Characterisation of Castable Nanostructured Alloys for Nuclear Fusion Applications (Materials Strand project)

Supervisor/s – Paul Mummery, Aneeqa Khan & Ed Pickering (University of Manchester). Huw Dawson (UKAEA)

The current generation of structural steels in nuclear fusion reactors are limited to a maximum operating temperature of 550°C [1], limiting the life of breeder blankets to 5 years. The breeder blanket is the critical structural component that houses the coolant and fuelling systems for fusion reactors. These values are unsuitable for producing a cost-effective commercial reactor and significantly better lifetimes are required. The lifetimes and upper temperature limit are controlled by the creep performance under irradiation. Therefore, it is considered vital to develop new steels with better creep and irradiation damage resistance, with excellent high-temperature stability.

UKAEA is focusing efforts to develop new alloys that can meet these new performance criteria. These alloys are being referred to as Castable Nanostructured Alloys (CNAs) since they are made through ‘traditional’ casting routes and benefit from a high density of nanoparticles in their microstructure to achieve their irradiation damage resistance and high temperature performance. This proposed work represents an important early crucial step in what is planned to be a sustained effort to develop the alloys to attain the performance required and move the alloys up the technology readiness levels; to the point where the same properties can be produced confidently and economically by industry.

An initial run of nitrogen-containing CNAs has already been cast, using thermo-mechanical treatments to introduce a high density of dislocations into the crystal structure, which then in turn act as nucleation sites for the carbo-nitrides, resulting in a high density of stable nano-precipitates. Some initial characterisation work (SEM/XRD) has identified some precipitates, but further work is needed for a fuller characterisation of the nanostructure of the material (TEM/high-resolution XRD) as well as high temperature mechanical properties. Also planned are further runs of casts, with more significant alterations to the alloy composition, such as reduction in carbon content and increase in precipitate formers to weigh the relative proportions of M23C6 and MX precipitates toward the smaller, more stable MX precipitates, as well as optimisation of the thermo-mechanical treatment.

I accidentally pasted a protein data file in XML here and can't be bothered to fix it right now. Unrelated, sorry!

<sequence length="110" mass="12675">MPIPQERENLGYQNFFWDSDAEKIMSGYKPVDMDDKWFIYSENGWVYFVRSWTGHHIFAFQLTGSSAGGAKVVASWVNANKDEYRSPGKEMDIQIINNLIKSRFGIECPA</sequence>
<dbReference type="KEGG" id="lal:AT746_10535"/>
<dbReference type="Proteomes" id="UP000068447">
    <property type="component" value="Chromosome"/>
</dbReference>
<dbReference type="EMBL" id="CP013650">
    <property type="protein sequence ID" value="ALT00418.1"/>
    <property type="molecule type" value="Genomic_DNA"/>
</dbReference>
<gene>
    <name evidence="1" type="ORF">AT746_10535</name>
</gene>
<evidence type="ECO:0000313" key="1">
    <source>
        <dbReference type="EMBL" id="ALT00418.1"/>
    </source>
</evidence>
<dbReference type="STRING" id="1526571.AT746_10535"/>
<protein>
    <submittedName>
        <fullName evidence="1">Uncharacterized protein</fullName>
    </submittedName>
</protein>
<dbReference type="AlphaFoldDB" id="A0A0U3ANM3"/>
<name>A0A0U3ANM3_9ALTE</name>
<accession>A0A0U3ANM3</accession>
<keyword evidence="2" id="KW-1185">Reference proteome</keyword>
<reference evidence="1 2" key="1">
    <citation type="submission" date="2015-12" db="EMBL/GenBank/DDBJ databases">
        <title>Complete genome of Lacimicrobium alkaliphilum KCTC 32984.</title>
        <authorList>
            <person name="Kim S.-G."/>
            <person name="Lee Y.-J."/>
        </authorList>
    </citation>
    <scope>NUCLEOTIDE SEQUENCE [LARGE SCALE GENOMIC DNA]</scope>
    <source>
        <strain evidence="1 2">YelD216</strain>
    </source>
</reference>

This PHD project will focus on detailed analysis of the CNAs using a variety of techniques including microscopy and diffraction techniques at the national lab facilities at Harwell. This characterization will feed into materials development as part of the UKAEA STEP programme.

[1] Zinkle, S. J. et al. 2017. Development of next generation tempered and ODS reduced activation ferritic/martensitic steels for fusion energy applications. Nucl. Fusion 57.

The project will mainly be based at Manchester but will work closely with UKAEA . There may also be opportunities to use the national lab facilities at Harwell as well as collaborating with other labs.

This project is offered by The University of Machester. For further information please contact: Aneeqa Khan (

This project may be compatible with part time study, please contact the project supervisors if you are interested in exploring this.